Things I've Been Silent About is Nafisi's memoir of growing up in Iran before the Islamic Revolution. Her existence was a privileged one: her father was mayor of Tehran and her mother served a term in Parliament. But after Ayatollah Khomeini came to power, Nafisi's father was jailed and her mother presided over clandestine "coffee hours" where men and women met to discuss the political upheavals that transformed their country.
Nafisi herself was expelled from the University of Tehran for refusing to wear the veil, which the Islamic government had imposed upon all Iranian women. She eventually became a professor of Western literature, taught at Oxford and left Iran for good in 1997. (Reading Lolita in Tehran is her memoir of secretly teaching forbidden Western literature to a small group of students in defiance of the government.) Currently, she is a professor and the director of Cultural Conversations at the Foreign Policy Institute of Johns Hopkins University.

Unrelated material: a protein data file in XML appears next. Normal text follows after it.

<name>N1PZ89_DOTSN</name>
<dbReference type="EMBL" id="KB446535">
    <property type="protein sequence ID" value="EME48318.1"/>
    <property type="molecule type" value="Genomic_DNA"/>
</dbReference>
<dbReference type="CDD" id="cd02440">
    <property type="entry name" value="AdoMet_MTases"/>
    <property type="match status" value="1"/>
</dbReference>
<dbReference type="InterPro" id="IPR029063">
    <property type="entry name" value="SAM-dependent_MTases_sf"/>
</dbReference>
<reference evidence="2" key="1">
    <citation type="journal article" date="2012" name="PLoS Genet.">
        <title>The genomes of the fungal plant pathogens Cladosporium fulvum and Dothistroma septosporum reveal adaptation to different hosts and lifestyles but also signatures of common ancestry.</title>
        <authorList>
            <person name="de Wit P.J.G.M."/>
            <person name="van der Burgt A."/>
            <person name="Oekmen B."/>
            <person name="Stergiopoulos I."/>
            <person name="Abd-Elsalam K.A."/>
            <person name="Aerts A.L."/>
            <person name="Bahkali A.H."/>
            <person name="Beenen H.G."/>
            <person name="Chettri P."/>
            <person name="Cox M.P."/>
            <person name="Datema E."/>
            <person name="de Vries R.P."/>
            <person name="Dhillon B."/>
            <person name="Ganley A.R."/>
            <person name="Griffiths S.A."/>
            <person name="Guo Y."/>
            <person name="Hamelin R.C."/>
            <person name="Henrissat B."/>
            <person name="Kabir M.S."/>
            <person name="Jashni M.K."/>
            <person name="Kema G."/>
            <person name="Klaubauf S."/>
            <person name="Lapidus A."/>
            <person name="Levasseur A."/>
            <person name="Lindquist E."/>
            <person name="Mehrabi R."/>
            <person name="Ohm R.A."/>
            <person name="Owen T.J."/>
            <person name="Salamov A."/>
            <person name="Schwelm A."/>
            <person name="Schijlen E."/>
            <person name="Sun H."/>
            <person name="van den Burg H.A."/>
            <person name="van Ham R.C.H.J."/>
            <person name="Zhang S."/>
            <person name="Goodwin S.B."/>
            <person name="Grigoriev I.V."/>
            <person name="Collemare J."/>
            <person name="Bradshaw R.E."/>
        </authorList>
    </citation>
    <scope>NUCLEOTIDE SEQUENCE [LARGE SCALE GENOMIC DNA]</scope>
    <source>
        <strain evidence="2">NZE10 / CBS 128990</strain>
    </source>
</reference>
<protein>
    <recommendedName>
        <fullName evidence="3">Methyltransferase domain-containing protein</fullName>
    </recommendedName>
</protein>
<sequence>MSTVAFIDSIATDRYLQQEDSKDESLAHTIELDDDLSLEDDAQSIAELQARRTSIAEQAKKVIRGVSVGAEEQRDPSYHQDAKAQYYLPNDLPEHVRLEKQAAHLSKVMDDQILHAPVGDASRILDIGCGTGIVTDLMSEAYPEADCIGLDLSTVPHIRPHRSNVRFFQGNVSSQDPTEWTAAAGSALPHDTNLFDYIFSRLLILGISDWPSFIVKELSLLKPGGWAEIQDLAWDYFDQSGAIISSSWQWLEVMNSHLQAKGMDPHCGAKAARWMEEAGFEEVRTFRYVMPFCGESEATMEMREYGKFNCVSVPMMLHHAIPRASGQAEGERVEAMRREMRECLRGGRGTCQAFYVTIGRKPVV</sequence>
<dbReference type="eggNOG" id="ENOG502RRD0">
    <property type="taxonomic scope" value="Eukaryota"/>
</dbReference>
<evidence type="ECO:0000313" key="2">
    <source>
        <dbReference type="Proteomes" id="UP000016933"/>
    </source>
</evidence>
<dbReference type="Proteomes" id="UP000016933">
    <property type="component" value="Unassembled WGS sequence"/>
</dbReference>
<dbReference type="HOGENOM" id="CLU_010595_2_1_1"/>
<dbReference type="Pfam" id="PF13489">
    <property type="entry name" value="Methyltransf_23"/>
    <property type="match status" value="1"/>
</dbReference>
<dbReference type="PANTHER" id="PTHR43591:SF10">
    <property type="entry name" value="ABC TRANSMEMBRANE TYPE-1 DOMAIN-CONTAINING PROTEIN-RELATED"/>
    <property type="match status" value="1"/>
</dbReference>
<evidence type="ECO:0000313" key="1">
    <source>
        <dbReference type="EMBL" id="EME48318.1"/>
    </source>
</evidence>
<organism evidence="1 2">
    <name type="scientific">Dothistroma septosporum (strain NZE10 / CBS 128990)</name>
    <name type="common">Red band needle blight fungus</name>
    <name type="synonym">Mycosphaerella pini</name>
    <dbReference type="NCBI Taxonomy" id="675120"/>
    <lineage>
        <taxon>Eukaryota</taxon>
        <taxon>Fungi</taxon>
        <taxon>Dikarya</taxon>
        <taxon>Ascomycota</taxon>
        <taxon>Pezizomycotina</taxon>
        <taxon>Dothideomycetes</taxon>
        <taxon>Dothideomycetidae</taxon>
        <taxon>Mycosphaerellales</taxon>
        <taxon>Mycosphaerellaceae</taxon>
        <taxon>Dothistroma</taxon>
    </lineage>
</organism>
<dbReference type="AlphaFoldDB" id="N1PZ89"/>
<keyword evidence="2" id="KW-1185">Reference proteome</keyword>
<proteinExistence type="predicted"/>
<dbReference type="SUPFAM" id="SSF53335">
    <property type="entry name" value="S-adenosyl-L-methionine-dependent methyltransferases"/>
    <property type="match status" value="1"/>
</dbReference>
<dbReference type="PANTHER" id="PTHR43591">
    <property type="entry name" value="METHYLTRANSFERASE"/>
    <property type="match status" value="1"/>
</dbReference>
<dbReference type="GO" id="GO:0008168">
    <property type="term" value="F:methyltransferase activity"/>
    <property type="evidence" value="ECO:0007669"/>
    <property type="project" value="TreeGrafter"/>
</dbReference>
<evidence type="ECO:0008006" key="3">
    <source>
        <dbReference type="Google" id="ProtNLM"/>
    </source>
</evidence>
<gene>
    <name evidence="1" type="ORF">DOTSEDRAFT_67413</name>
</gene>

In our current political climate, it's easy to see Iran and other places as a completely different world from our own," writes Danielle Borsch, Left Bank's events coordinator, in an e-mail. "But as Azar Nafisi has always shown in her writing, there are elements -- like books, like life -- that are experiences shared across borders.
"In Things I've Been Silent About, she shows how she learned to be silent, a lesson that many of us learn at some point, and one that has much bigger consequences, making it more difficult to stand up against injustices: personally, culturally, and politically. So, come out and join us not being silent."